I’ve done two of these for co-workers in the last few weeks, so I figured it might be of some use to someone out there.
Note, this is meant for a non-technical audience on a budget. YMMV
Make: I personally have the most experience with Dells, but they do seem to have had a up-and-down couple of years. I’m still pretty comfortable recommending them though. One of the factors I use when buying a notebook is driver support 2-3 years down the line, and in this metric I like Dell. If you go with Dell, consider going to the “small business” section and choosing a Latitude model. These are the ones they sell to big companies in large batches and I think they tend to be more reliable and feature less bloated software standard. IBM/Lenovo clearly has great build quality and are big in the corporate world. As for Sony, my brother has one of the carbon-fiber SZ models and is happy with it.
CPU: The top choice here is the just released, brand-new Core Duo 2, but the Core Duo is a fine choice, although it draws slightly more power which means lower battery life. Don’t mess around with anything else here. The speed of the actual chip doesn’t matter as much as the type, just pick the one in the middle, so if they offer 1.66, 1.88, 2.0, get the 1.88. And remember these don’t compare to desktop chip speeds at all.
Memory: 1GB minimum. More is always better, just try to find the price point where it makes sense.
Hard drive: I don’t personally think you need much more than 60 Gig on the main drive. If you are doing a lot with movies or music or something, get an external USB drive. The key factor is speed. Don’t buy something unless you can confirm the drive is at least 5400 RPM. 7200 is best, but anything lower than 5400 is unacceptable.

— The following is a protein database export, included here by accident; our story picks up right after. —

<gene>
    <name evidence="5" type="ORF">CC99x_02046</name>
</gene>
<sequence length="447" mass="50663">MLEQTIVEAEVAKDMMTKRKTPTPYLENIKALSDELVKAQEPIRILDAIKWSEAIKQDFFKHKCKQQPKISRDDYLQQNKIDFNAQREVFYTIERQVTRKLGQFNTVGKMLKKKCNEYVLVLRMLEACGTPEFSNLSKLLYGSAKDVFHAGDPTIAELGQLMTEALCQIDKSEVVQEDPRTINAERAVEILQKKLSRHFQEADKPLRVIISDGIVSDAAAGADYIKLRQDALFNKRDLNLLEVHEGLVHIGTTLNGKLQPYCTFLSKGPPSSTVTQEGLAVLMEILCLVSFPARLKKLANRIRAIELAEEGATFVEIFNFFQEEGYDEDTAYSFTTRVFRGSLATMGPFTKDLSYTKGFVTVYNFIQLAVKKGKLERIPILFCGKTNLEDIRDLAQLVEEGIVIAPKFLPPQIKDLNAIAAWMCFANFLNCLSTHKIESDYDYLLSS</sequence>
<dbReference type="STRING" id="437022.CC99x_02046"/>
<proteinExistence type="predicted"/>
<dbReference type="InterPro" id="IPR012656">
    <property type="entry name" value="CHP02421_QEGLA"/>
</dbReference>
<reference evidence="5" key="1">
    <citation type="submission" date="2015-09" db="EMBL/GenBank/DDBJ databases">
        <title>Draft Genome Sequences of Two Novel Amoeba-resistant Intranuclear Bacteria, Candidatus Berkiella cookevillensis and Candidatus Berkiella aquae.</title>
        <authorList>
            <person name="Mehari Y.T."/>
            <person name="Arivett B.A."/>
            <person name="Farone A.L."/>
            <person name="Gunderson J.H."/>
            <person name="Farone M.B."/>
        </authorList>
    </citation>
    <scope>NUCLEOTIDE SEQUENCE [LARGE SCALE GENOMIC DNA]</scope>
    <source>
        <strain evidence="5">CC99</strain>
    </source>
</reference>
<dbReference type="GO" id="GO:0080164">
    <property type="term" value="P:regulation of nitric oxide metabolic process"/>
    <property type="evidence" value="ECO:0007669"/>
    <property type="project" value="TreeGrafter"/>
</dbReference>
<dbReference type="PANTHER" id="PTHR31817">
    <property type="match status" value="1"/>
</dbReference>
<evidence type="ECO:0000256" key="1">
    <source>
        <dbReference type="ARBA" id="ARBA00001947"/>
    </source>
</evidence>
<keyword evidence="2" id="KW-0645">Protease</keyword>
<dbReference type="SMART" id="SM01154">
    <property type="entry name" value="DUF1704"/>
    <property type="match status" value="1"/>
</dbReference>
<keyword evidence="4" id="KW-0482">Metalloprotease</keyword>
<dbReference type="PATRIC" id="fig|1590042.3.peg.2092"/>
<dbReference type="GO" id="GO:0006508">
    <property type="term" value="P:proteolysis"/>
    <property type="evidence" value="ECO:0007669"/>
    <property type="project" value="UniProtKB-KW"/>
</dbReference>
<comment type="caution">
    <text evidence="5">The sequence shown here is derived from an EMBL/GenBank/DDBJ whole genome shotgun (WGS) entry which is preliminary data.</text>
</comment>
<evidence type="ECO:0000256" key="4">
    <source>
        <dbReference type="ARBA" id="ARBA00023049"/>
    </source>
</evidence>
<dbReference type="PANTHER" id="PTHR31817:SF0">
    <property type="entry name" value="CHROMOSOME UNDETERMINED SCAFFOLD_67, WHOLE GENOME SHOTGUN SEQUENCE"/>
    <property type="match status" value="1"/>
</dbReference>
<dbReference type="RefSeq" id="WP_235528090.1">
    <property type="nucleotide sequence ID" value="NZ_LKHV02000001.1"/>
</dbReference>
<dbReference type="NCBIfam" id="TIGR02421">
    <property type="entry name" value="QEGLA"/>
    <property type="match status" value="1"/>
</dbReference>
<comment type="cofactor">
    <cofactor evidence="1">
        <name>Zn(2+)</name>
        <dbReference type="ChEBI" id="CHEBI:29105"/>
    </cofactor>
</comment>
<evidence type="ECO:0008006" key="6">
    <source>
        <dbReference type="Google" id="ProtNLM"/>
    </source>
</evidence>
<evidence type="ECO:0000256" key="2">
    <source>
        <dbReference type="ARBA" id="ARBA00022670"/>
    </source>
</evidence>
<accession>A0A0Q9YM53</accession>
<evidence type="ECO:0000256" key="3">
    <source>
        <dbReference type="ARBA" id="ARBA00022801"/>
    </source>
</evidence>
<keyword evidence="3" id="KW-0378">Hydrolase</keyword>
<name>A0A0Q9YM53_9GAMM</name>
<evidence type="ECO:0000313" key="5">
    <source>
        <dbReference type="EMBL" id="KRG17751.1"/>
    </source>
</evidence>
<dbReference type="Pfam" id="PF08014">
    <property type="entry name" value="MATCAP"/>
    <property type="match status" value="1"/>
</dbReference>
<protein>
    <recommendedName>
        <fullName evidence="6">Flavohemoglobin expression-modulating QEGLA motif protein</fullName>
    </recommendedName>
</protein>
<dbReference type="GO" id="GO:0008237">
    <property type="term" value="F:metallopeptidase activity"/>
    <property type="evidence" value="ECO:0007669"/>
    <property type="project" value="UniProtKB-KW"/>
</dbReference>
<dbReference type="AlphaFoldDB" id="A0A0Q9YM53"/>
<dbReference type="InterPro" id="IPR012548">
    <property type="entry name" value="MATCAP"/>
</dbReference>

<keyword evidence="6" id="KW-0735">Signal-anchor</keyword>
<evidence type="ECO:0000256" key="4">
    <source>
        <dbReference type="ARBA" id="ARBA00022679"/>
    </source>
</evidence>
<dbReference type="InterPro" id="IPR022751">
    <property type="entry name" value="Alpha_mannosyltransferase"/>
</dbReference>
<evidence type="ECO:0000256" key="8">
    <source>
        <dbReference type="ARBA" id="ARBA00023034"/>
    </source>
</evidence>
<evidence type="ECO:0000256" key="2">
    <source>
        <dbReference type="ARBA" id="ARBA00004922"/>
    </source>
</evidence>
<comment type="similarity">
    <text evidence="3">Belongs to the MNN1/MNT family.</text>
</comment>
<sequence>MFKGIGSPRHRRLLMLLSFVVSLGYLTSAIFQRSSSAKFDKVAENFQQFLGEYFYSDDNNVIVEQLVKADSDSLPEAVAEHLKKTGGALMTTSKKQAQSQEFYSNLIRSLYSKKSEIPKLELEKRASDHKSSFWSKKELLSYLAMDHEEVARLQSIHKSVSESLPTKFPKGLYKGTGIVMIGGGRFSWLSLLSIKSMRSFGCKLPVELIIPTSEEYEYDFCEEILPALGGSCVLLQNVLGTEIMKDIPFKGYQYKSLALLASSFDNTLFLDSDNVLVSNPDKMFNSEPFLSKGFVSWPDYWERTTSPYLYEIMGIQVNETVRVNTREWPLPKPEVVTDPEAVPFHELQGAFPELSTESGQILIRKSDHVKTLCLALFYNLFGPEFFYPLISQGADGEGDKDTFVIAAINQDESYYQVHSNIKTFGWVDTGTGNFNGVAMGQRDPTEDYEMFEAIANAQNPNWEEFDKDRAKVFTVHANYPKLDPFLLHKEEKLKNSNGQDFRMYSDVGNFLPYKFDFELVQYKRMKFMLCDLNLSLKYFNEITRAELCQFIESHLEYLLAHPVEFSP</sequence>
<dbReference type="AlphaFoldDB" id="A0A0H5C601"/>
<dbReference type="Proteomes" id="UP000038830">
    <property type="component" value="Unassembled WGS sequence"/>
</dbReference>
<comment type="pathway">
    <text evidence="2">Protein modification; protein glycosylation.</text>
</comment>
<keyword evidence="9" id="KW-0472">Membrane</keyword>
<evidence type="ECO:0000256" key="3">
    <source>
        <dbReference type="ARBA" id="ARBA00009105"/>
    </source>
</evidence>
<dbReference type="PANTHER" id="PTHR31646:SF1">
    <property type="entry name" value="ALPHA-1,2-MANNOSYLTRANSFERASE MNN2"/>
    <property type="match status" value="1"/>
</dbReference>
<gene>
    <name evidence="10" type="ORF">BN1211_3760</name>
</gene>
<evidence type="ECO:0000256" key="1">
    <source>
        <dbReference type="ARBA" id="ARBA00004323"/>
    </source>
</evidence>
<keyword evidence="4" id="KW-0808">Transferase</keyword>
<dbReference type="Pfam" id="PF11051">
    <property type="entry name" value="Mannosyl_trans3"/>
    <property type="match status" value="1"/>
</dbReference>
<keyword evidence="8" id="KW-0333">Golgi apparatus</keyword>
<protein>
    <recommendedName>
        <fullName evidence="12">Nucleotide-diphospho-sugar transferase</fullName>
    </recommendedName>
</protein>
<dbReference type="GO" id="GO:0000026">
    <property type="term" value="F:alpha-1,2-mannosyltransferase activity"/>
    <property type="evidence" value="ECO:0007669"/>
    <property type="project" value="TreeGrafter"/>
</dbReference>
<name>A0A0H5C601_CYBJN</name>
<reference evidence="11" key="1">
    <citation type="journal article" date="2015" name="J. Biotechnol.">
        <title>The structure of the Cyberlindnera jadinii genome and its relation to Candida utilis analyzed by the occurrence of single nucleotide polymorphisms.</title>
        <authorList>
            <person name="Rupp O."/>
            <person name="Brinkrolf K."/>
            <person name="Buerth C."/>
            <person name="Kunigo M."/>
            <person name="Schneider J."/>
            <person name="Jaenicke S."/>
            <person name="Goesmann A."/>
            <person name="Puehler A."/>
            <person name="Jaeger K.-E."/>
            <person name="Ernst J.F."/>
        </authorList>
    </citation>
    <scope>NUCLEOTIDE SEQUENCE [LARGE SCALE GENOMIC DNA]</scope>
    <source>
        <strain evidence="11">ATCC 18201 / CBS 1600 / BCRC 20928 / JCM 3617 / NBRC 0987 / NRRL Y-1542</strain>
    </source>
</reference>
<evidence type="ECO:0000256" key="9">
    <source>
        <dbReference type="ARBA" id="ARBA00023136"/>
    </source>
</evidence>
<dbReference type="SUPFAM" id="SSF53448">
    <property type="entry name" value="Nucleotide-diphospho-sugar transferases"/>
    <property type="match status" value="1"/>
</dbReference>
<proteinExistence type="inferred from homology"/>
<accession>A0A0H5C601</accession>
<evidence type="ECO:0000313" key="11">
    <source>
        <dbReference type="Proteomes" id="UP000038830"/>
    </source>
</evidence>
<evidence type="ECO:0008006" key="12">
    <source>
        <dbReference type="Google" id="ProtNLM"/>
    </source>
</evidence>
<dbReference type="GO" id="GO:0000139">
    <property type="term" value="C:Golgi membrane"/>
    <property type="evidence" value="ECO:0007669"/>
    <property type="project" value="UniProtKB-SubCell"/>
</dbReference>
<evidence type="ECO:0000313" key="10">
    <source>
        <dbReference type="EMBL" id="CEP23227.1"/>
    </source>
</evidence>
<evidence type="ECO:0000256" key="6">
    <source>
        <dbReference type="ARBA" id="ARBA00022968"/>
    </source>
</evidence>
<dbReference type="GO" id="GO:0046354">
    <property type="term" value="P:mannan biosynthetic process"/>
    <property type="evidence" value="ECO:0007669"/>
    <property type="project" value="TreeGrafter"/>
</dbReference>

Operating System: XP Home should be fine. The only differences for Professional are a couple of things like ability to remote desktop into it, join a corporate domain. If possible see if you can get a coupon for Vista when it is released.
Screen: I would look for screen resolution at around 1280×1024, every manufacturer calls these different things like WXGA+, but skip that and look for the numbers. Size makes a big difference in the total size and weight of the laptop. If you aren’t ever going to travel with it, go big, but otherwise, 14.1 seems to be a decent compromise between size and portability. Remember you don’t compare LCDs and CRT (the old kind) directly – a 19” CRT = 17” LCD (take off about two inches).
Video card: Notebooks come with two types, motherboard based Intel chips or add-in Nvidia or ATI cards. While this isn’t a big concern today (if you aren’t playing games), it will matter when Vista is released because Vista uses the graphics card to render the screen. I would choose a model with the ATI or Nvidia chips.
Optical drive: DVDRW drives are pretty standard these days, but I don’t make many DVDs, I do make CDRs though so if it were me, I’d probably go with the CD-RW/DVD.
Wireless LAN (802.11): Get the basic choice, you just need 802.11 b/g.
Mobile broadband: This is different than Wifi and requires a contract from a cell phone company, usually in the $80 a month range. Obviously this is really cool, but just know what it involves.
Bluetooth: This is a short range wireless protocol you can use to connect things like printers, headsets, etc. I don’t have any Bluetooth devices so I wouldn’t need this. If you don’t, you probably don’t either.
I just priced a Dell Latitude D620 with roughly these specs online and it came out to be $1459, which sounds about right.